However, I think the reason why this has all gotten so many people angry is that Ms. Sarkeesian’s videos and related diatribes have not been done in good faith or with good will toward the gamer community. The idea instead is more to air our dirty laundry before the public, embarrass us, parade the worst examples and excesses, insinuate (if not outright declare) that gamers are “dead” or some such invective, and then (gasp) act righteously indignant when there’s resistance to any of this.
How would any community react to someone (whether from the inside or outside) throwing the public spotlight on its worst attributes–coming into its neighborhood and club meetings–insinuating that those attributes are representative of the community at large, label them all as “virgins” or “degenerates,” and then become a famous celebrity for doing so? Am I saying that we should just tolerate the sexist and misogyny? No. Could this have been handled better? Most definitely.
To my mind, there’s always a principle of self-interest motivating folks like Wertham and Sarkeesian. They are good at whipping up the public furor and setting themselves up as brave cultural warriors (oh, and by the way, they’re available for speaking engagements). They are adept at setting up the old “with us or against us” scenario, in which to disagree with them is to side with evil goons or nut cases.
Oh, and of course, they want to constantly draw attention to the grave, mortal peril they’ve endured for airing all this dirty laundry. Indeed, to hear many tell it, gamers just can’t wait to “doxx” anyone who dares take a stand against misogyny. If these people are acting irrationally–nutty, I’d say–can we really claim to be surprised? How would you react if you felt violated, exposed, and vulnerable, and weren’t all that bright to begin with?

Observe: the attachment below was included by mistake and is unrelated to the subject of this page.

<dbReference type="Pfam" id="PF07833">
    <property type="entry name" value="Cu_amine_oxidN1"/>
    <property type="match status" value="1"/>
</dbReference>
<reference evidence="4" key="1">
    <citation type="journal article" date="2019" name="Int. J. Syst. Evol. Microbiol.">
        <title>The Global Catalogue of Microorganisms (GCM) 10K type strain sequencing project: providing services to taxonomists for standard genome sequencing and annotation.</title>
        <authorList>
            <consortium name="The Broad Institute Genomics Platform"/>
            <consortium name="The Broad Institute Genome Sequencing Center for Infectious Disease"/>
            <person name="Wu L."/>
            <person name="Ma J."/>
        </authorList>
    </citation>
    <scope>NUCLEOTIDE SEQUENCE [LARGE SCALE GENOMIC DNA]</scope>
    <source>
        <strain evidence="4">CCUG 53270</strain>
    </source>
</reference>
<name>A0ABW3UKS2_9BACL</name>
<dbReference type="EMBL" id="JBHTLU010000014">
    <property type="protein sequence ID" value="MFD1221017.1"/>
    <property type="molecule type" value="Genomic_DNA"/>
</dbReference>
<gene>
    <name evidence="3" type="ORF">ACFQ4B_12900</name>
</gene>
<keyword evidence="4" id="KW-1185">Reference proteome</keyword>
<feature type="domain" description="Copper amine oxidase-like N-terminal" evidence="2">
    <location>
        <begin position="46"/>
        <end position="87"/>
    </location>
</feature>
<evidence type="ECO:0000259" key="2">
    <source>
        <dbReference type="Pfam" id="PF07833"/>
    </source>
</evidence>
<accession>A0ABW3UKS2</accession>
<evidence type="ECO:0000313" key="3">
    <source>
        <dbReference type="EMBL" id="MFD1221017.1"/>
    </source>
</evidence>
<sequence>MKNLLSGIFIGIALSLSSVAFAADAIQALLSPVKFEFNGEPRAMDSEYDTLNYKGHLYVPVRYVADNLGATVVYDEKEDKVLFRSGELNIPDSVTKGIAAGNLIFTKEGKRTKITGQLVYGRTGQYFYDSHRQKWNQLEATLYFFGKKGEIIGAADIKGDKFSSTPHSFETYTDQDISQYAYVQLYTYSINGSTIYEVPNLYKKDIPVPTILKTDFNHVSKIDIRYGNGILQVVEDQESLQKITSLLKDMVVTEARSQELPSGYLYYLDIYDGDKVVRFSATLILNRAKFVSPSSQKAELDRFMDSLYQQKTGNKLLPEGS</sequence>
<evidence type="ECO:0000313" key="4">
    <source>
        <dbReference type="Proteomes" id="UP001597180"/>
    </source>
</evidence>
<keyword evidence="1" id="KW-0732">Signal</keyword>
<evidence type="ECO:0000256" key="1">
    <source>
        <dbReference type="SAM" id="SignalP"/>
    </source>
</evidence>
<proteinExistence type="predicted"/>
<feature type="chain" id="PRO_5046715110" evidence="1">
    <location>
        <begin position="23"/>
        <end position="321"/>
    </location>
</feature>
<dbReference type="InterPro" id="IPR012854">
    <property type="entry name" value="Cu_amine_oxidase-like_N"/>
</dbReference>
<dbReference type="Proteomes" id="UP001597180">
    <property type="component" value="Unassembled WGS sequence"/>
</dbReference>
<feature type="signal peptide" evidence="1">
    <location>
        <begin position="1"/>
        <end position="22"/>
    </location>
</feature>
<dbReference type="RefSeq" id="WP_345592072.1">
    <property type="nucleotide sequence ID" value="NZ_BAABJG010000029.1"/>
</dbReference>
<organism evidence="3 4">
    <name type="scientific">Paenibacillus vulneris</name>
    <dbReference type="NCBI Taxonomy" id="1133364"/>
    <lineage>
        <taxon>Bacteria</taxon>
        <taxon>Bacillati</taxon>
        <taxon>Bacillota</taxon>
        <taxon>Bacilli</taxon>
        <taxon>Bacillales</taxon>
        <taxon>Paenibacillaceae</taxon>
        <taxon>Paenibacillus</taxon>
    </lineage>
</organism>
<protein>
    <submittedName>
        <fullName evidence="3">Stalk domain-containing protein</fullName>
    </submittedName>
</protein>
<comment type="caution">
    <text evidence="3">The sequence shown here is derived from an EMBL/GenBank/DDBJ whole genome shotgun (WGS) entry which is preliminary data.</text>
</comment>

If no one was stupid or idiotic enough to make any threats, it’d all just blow over. The idiots who do these things have only “proven” their point…almost as if by design.
The first rule of rhetoric is to show good will toward your audience. Clearly, we have seen no hint of that. But, then again, gamers are not their audience–it’s the “concerned citizen” types who know next to nothing about games, but who will now assume they know all they need to. A little knowledge, as they say, is a dangerous thing.
For every example of “blatant misogyny” in Ms. Sarkeesian’s videos, I could show you three that advocate strong female characters, male characters who respect women, and themes that push our respect for diversity and toleration forward rather than backward. If you’d like to do the same, just go to the local game shop and pick a few titles at random.
I have long advocated (much longer than Ms. Sarkeesian, I might add) that gamers need to grow up, clean up, be more inclusive, and set some sensible limits on what kind of content is allowed and what is taboo. Appealing to the lowest common denominator, while it may result in better sales, will not result in a better product, and will, in time, reach a point where the public indignation quite rightfully rises to a point where something must be done. The difference is that I, and the many others like me, have always had the best interests of gamers, game developers, and, hell, even game publishers at heart.
But guys like me don’t get on the Colbert Report.